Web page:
Finally, update the local development branch with the remote repository’s development branch. So I enter [ git pull origin development ].
The command [ git pull ] fetches the development branch content on the remote repository and merges the remote branch content with local branch content. The command [ origin development ] refers to the branch that the system will look up to make the update. Origin refers to repository of origin, in this case, the remote repository. Development refers to the name of the work tree branch that the systems looks up to make updates.
After Git Commands Routine
From this point forwards, my git commands vary from what I need to do in the day. This time, I need to fix a bug, so I need to create a new branch and perform those changes on that new branch. That requires me to change my HEAD work tree from development to the newly created work tree branch.
“What will be the name of the new branch?” started my thoughts again.
“Something verbose, straight to the point,” pointed out a thought with the voice of my team lead.
“Let’s go with fix/this-feature” I decided. So I entered [ git checkout -b ‘fix/this-feature’ ].
[ git checkout ] switches branches of work tree, [ -b ] creates a new working tree branch, and [ ‘fix/this-feature’ ] is the new branch name.
To make sure that I am not in the development branch anymore, I hit again [ git status ].
“Yeah, I am at the new branch of the work tree,” I confirmed to myself.
Next, I need to merge the updated branch with the new one, so the new work tree branch is up to date with the updated development branch. The command [ git merge development ] does that merge.
Few. I am glad that I got that out of the way. These steps up until changing branches from development to the new o reworked branch always make me nervous.
“Now, I am ready to catch that bug!” And so I turned to my application and code editor to search for it.
An error occurred
I was having a groove on while writing code, and everything was working fine until something happened that a confusing error started appearing.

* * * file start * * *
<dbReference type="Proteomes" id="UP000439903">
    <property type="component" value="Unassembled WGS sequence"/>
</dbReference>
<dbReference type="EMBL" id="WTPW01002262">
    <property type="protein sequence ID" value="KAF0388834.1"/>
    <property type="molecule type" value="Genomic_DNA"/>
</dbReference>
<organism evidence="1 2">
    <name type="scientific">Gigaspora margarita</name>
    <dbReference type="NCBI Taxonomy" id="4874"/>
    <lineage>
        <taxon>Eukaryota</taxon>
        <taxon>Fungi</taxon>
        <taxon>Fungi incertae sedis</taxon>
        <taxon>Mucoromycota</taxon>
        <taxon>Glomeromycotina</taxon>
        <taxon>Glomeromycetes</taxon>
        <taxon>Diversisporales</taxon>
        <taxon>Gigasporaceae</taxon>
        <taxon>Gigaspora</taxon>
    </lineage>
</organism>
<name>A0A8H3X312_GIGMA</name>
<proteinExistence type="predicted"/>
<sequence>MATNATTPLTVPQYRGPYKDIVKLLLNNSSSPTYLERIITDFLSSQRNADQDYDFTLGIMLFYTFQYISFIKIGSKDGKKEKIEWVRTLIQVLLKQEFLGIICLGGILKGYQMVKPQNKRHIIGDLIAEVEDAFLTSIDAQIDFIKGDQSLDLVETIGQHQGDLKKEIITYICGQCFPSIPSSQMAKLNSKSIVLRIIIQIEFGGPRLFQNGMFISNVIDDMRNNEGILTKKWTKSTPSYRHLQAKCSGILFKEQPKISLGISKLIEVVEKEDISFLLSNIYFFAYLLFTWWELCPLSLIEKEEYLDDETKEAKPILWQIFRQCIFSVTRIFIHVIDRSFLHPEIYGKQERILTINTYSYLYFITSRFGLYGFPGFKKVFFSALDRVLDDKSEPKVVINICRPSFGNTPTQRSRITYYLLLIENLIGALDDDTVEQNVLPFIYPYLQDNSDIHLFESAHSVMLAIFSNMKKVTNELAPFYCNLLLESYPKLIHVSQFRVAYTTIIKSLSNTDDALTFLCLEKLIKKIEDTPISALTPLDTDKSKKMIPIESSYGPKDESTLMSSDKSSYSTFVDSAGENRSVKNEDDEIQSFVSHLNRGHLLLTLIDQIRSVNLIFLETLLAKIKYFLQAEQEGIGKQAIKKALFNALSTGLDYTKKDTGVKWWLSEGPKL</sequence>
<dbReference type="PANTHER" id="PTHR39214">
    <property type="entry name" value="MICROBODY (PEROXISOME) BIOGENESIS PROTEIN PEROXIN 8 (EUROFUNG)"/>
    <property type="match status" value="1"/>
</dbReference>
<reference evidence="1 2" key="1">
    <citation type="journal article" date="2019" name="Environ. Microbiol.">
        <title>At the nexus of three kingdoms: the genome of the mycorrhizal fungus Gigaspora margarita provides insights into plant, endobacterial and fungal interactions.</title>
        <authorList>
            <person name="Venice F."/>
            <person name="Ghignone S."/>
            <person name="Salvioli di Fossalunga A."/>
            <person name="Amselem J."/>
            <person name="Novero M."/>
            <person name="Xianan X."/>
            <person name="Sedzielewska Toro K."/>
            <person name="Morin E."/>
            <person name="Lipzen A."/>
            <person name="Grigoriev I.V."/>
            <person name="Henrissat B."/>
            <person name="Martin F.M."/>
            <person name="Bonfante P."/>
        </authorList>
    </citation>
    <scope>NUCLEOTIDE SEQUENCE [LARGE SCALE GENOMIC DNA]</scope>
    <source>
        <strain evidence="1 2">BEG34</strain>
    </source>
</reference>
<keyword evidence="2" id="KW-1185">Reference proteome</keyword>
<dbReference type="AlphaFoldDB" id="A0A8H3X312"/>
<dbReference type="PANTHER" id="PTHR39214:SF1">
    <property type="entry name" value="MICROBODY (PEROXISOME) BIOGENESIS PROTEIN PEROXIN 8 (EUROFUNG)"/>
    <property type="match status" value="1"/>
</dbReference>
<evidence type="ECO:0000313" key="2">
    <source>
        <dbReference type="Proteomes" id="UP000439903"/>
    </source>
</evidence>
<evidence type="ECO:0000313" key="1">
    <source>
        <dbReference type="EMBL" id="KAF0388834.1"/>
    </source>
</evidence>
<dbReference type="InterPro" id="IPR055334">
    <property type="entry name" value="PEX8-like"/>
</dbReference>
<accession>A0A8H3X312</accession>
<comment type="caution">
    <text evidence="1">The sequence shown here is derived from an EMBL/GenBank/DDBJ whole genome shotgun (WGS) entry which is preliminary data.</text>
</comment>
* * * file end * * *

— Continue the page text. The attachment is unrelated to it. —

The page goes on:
“Another application is already using the port,” it read.
As a great debugger, I stopped the program with [ control + c ] …
…. and reran it. But it did not help.
So I asked my friend Google for some help, and it suggested to locate and kill the port process. To do this, I needed to identify the process id that I intended to kill and, well, terminate it.
The command to locate and display the list of the processes happening on a port is [ lsof -i:PORT ], where [ lsof ] stands for a list of open files, [ -i ] is the list of processes and [ PORT ] is the port number that we want to review. This case is the port 3000 so [ lsof -i:PORT ] is really entered as [ lsof -i:3000 ].
After locating the process that I wanted to terminate, I proceed to enter [ sudo kill -9 15010 ] to kill the process. Where 15010 is the terminated processes’ PID (process identification number).
Ready to start rerunning the app.
“Grrrrrlrllrrlrlr” growled my belly. “I am hungry, and I cannot think with my stomach screaming,” I thought.
“Let’s go to lunch,” suggested Ramona.
“Please!” I responded and headed out to lunch feeling like:
Thanks for reading!
The following CTRL-Y articles are related somewhat to this post. You may want to check them out!:
- Tasks and Habits Tracking with Trello
- API Testing with Mocha
- Filtering with GraphQL and Prisma: What NOT to Do
- Incorporating Digital Assets into Your Finances
- Night Owl Home Office
- Industrial Engineering and Web Development
- HTML for Beginners
Side Note – Cheat sheets and a playlist fro you
Enjoy a couple of Cheat Sheets including the commands used throughout this story!
Also, I wrote this story with the newly released Four Tet album, Sixteen Oceans playing in the background. The beginning of the first song sets an incredible mood for a subtle yet productive day. It has been my go-to album during this whole self quarantined time.